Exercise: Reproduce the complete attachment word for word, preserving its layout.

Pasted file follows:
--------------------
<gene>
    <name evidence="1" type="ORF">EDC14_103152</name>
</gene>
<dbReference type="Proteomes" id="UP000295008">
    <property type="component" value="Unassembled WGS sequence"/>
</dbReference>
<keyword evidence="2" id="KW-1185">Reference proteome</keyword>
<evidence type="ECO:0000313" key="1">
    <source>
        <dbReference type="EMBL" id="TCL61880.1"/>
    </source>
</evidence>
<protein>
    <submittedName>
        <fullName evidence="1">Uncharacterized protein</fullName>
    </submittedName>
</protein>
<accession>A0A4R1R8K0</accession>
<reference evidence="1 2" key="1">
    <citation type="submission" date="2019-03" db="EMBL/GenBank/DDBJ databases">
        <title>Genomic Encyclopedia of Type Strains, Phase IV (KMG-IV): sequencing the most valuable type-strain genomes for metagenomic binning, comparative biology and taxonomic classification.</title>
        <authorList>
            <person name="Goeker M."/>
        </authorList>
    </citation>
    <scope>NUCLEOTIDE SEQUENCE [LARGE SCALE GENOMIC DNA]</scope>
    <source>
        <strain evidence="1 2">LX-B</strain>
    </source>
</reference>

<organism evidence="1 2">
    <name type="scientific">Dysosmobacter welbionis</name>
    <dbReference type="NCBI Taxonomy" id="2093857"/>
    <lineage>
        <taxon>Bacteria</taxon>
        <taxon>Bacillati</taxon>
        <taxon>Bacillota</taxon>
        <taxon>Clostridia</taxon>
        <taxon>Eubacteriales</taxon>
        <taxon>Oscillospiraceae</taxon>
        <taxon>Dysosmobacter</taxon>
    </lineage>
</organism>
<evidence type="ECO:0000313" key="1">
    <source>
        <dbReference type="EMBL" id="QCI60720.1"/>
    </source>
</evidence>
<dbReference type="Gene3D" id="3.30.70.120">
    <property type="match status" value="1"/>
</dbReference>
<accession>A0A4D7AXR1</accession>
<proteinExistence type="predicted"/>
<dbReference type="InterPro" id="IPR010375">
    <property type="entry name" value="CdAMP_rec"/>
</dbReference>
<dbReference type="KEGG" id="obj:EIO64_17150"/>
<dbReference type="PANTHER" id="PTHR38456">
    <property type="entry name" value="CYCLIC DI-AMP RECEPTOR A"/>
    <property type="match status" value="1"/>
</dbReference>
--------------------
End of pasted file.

<gene>
    <name evidence="1" type="ORF">EDC14_103152</name>
</gene>
<dbReference type="Proteomes" id="UP000295008">
    <property type="component" value="Unassembled WGS sequence"/>
</dbReference>
<keyword evidence="2" id="KW-1185">Reference proteome</keyword>
<evidence type="ECO:0000313" key="1">
    <source>
        <dbReference type="EMBL" id="TCL61880.1"/>
    </source>
</evidence>
<protein>
    <submittedName>
        <fullName evidence="1">Uncharacterized protein</fullName>
    </submittedName>
</protein>
<accession>A0A4R1R8K0</accession>
<reference evidence="1 2" key="1">
    <citation type="submission" date="2019-03" db="EMBL/GenBank/DDBJ databases">
        <title>Genomic Encyclopedia of Type Strains, Phase IV (KMG-IV): sequencing the most valuable type-strain genomes for metagenomic binning, comparative biology and taxonomic classification.</title>
        <authorList>
            <person name="Goeker M."/>
        </authorList>
    </citation>
    <scope>NUCLEOTIDE SEQUENCE [LARGE SCALE GENOMIC DNA]</scope>
    <source>
        <strain evidence="1 2">LX-B</strain>
    </source>
</reference>

<organism evidence="1 2">
    <name type="scientific">Dysosmobacter welbionis</name>
    <dbReference type="NCBI Taxonomy" id="2093857"/>
    <lineage>
        <taxon>Bacteria</taxon>
        <taxon>Bacillati</taxon>
        <taxon>Bacillota</taxon>
        <taxon>Clostridia</taxon>
        <taxon>Eubacteriales</taxon>
        <taxon>Oscillospiraceae</taxon>
        <taxon>Dysosmobacter</taxon>
    </lineage>
</organism>
<evidence type="ECO:0000313" key="1">
    <source>
        <dbReference type="EMBL" id="QCI60720.1"/>
    </source>
</evidence>
<dbReference type="Gene3D" id="3.30.70.120">
    <property type="match status" value="1"/>
</dbReference>
<accession>A0A4D7AXR1</accession>
<proteinExistence type="predicted"/>
<dbReference type="InterPro" id="IPR010375">
    <property type="entry name" value="CdAMP_rec"/>
</dbReference>
<dbReference type="KEGG" id="obj:EIO64_17150"/>
<dbReference type="PANTHER" id="PTHR38456">
    <property type="entry name" value="CYCLIC DI-AMP RECEPTOR A"/>
    <property type="match status" value="1"/>
</dbReference>